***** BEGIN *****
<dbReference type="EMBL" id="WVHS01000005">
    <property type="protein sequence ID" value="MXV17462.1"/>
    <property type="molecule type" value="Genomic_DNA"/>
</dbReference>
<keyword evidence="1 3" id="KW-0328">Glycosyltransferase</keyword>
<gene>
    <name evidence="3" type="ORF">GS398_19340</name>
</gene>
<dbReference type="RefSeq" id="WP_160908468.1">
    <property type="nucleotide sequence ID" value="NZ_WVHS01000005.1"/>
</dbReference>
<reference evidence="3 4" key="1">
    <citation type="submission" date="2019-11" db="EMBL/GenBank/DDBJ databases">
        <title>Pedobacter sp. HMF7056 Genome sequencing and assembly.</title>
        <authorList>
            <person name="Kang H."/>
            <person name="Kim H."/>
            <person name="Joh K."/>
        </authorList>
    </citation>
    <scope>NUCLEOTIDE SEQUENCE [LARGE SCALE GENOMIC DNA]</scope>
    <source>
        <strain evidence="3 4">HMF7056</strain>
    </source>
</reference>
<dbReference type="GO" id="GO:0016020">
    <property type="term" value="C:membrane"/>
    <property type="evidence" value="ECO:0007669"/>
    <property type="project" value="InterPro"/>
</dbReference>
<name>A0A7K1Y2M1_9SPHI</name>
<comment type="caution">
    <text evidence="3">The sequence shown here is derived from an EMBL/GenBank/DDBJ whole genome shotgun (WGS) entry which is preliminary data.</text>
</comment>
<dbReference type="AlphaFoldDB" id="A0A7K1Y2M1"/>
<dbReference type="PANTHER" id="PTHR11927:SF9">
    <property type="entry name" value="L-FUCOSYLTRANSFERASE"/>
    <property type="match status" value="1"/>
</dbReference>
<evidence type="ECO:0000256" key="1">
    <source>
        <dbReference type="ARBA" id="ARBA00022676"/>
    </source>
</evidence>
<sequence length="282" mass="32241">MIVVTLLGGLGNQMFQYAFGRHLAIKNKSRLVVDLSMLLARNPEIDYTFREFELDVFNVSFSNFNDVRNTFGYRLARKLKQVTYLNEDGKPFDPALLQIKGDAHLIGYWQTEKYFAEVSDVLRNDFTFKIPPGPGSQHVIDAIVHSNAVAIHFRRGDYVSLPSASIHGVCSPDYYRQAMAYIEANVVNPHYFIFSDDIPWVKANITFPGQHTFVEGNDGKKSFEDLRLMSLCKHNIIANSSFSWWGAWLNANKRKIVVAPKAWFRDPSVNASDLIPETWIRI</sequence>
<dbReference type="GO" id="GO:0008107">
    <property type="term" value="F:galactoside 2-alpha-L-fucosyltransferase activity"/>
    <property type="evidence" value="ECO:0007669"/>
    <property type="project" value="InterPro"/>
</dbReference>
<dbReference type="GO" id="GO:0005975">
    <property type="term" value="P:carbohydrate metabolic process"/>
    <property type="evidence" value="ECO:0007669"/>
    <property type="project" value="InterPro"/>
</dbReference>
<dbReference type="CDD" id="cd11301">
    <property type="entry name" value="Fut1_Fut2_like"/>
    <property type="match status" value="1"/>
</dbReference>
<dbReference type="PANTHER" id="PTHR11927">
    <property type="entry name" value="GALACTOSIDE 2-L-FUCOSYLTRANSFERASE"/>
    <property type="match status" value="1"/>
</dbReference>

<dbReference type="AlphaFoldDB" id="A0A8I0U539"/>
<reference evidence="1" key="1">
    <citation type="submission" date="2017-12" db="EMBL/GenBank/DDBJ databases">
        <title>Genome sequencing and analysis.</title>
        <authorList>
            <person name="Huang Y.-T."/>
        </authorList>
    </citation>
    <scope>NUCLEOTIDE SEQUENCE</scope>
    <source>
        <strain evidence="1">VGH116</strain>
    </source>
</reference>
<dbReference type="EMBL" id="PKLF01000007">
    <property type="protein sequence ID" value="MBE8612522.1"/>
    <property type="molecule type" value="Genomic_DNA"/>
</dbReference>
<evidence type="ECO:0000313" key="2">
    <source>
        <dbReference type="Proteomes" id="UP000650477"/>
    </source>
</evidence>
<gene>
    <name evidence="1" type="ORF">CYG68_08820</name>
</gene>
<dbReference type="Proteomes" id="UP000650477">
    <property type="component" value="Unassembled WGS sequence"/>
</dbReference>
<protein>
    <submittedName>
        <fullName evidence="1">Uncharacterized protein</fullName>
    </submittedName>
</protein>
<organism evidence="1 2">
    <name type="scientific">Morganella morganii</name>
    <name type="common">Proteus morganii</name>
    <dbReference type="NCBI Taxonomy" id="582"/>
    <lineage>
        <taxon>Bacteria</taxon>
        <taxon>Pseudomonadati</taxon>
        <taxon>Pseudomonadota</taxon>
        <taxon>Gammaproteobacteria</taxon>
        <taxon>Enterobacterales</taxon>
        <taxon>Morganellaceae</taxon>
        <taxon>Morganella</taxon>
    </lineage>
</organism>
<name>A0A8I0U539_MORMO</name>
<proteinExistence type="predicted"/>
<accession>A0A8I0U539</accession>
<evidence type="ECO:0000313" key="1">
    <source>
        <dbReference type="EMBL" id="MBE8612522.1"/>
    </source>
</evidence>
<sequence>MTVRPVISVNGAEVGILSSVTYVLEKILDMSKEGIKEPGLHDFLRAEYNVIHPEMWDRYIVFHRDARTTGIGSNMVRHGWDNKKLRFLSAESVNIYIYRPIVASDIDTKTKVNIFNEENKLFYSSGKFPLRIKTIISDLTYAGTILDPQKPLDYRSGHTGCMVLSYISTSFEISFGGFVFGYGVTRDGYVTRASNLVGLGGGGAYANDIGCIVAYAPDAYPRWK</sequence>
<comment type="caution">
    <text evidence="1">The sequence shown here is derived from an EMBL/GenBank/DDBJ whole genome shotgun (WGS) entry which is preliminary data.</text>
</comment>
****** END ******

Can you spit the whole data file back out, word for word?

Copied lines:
<dbReference type="EMBL" id="WVHS01000005">
    <property type="protein sequence ID" value="MXV17462.1"/>
    <property type="molecule type" value="Genomic_DNA"/>
</dbReference>
<keyword evidence="1 3" id="KW-0328">Glycosyltransferase</keyword>
<gene>
    <name evidence="3" type="ORF">GS398_19340</name>
</gene>
<dbReference type="RefSeq" id="WP_160908468.1">
    <property type="nucleotide sequence ID" value="NZ_WVHS01000005.1"/>
</dbReference>
<reference evidence="3 4" key="1">
    <citation type="submission" date="2019-11" db="EMBL/GenBank/DDBJ databases">
        <title>Pedobacter sp. HMF7056 Genome sequencing and assembly.</title>
        <authorList>
            <person name="Kang H."/>
            <person name="Kim H."/>
            <person name="Joh K."/>
        </authorList>
    </citation>
    <scope>NUCLEOTIDE SEQUENCE [LARGE SCALE GENOMIC DNA]</scope>
    <source>
        <strain evidence="3 4">HMF7056</strain>
    </source>
</reference>
<dbReference type="GO" id="GO:0016020">
    <property type="term" value="C:membrane"/>
    <property type="evidence" value="ECO:0007669"/>
    <property type="project" value="InterPro"/>
</dbReference>
<name>A0A7K1Y2M1_9SPHI</name>
<comment type="caution">
    <text evidence="3">The sequence shown here is derived from an EMBL/GenBank/DDBJ whole genome shotgun (WGS) entry which is preliminary data.</text>
</comment>
<dbReference type="AlphaFoldDB" id="A0A7K1Y2M1"/>
<dbReference type="PANTHER" id="PTHR11927:SF9">
    <property type="entry name" value="L-FUCOSYLTRANSFERASE"/>
    <property type="match status" value="1"/>
</dbReference>
<evidence type="ECO:0000256" key="1">
    <source>
        <dbReference type="ARBA" id="ARBA00022676"/>
    </source>
</evidence>
<sequence length="282" mass="32241">MIVVTLLGGLGNQMFQYAFGRHLAIKNKSRLVVDLSMLLARNPEIDYTFREFELDVFNVSFSNFNDVRNTFGYRLARKLKQVTYLNEDGKPFDPALLQIKGDAHLIGYWQTEKYFAEVSDVLRNDFTFKIPPGPGSQHVIDAIVHSNAVAIHFRRGDYVSLPSASIHGVCSPDYYRQAMAYIEANVVNPHYFIFSDDIPWVKANITFPGQHTFVEGNDGKKSFEDLRLMSLCKHNIIANSSFSWWGAWLNANKRKIVVAPKAWFRDPSVNASDLIPETWIRI</sequence>
<dbReference type="GO" id="GO:0008107">
    <property type="term" value="F:galactoside 2-alpha-L-fucosyltransferase activity"/>
    <property type="evidence" value="ECO:0007669"/>
    <property type="project" value="InterPro"/>
</dbReference>
<dbReference type="GO" id="GO:0005975">
    <property type="term" value="P:carbohydrate metabolic process"/>
    <property type="evidence" value="ECO:0007669"/>
    <property type="project" value="InterPro"/>
</dbReference>
<dbReference type="CDD" id="cd11301">
    <property type="entry name" value="Fut1_Fut2_like"/>
    <property type="match status" value="1"/>
</dbReference>
<dbReference type="PANTHER" id="PTHR11927">
    <property type="entry name" value="GALACTOSIDE 2-L-FUCOSYLTRANSFERASE"/>
    <property type="match status" value="1"/>
</dbReference>

<dbReference type="AlphaFoldDB" id="A0A8I0U539"/>
<reference evidence="1" key="1">
    <citation type="submission" date="2017-12" db="EMBL/GenBank/DDBJ databases">
        <title>Genome sequencing and analysis.</title>
        <authorList>
            <person name="Huang Y.-T."/>
        </authorList>
    </citation>
    <scope>NUCLEOTIDE SEQUENCE</scope>
    <source>
        <strain evidence="1">VGH116</strain>
    </source>
</reference>
<dbReference type="EMBL" id="PKLF01000007">
    <property type="protein sequence ID" value="MBE8612522.1"/>
    <property type="molecule type" value="Genomic_DNA"/>
</dbReference>
<evidence type="ECO:0000313" key="2">
    <source>
        <dbReference type="Proteomes" id="UP000650477"/>
    </source>
</evidence>
<gene>
    <name evidence="1" type="ORF">CYG68_08820</name>
</gene>
<dbReference type="Proteomes" id="UP000650477">
    <property type="component" value="Unassembled WGS sequence"/>
</dbReference>
<protein>
    <submittedName>
        <fullName evidence="1">Uncharacterized protein</fullName>
    </submittedName>
</protein>
<organism evidence="1 2">
    <name type="scientific">Morganella morganii</name>
    <name type="common">Proteus morganii</name>
    <dbReference type="NCBI Taxonomy" id="582"/>
    <lineage>
        <taxon>Bacteria</taxon>
        <taxon>Pseudomonadati</taxon>
        <taxon>Pseudomonadota</taxon>
        <taxon>Gammaproteobacteria</taxon>
        <taxon>Enterobacterales</taxon>
        <taxon>Morganellaceae</taxon>
        <taxon>Morganella</taxon>
    </lineage>
</organism>
<name>A0A8I0U539_MORMO</name>
<proteinExistence type="predicted"/>
<accession>A0A8I0U539</accession>
<evidence type="ECO:0000313" key="1">
    <source>
        <dbReference type="EMBL" id="MBE8612522.1"/>
    </source>
</evidence>
<sequence>MTVRPVISVNGAEVGILSSVTYVLEKILDMSKEGIKEPGLHDFLRAEYNVIHPEMWDRYIVFHRDARTTGIGSNMVRHGWDNKKLRFLSAESVNIYIYRPIVASDIDTKTKVNIFNEENKLFYSSGKFPLRIKTIISDLTYAGTILDPQKPLDYRSGHTGCMVLSYISTSFEISFGGFVFGYGVTRDGYVTRASNLVGLGGGGAYANDIGCIVAYAPDAYPRWK</sequence>
<comment type="caution">
    <text evidence="1">The sequence shown here is derived from an EMBL/GenBank/DDBJ whole genome shotgun (WGS) entry which is preliminary data.</text>
</comment>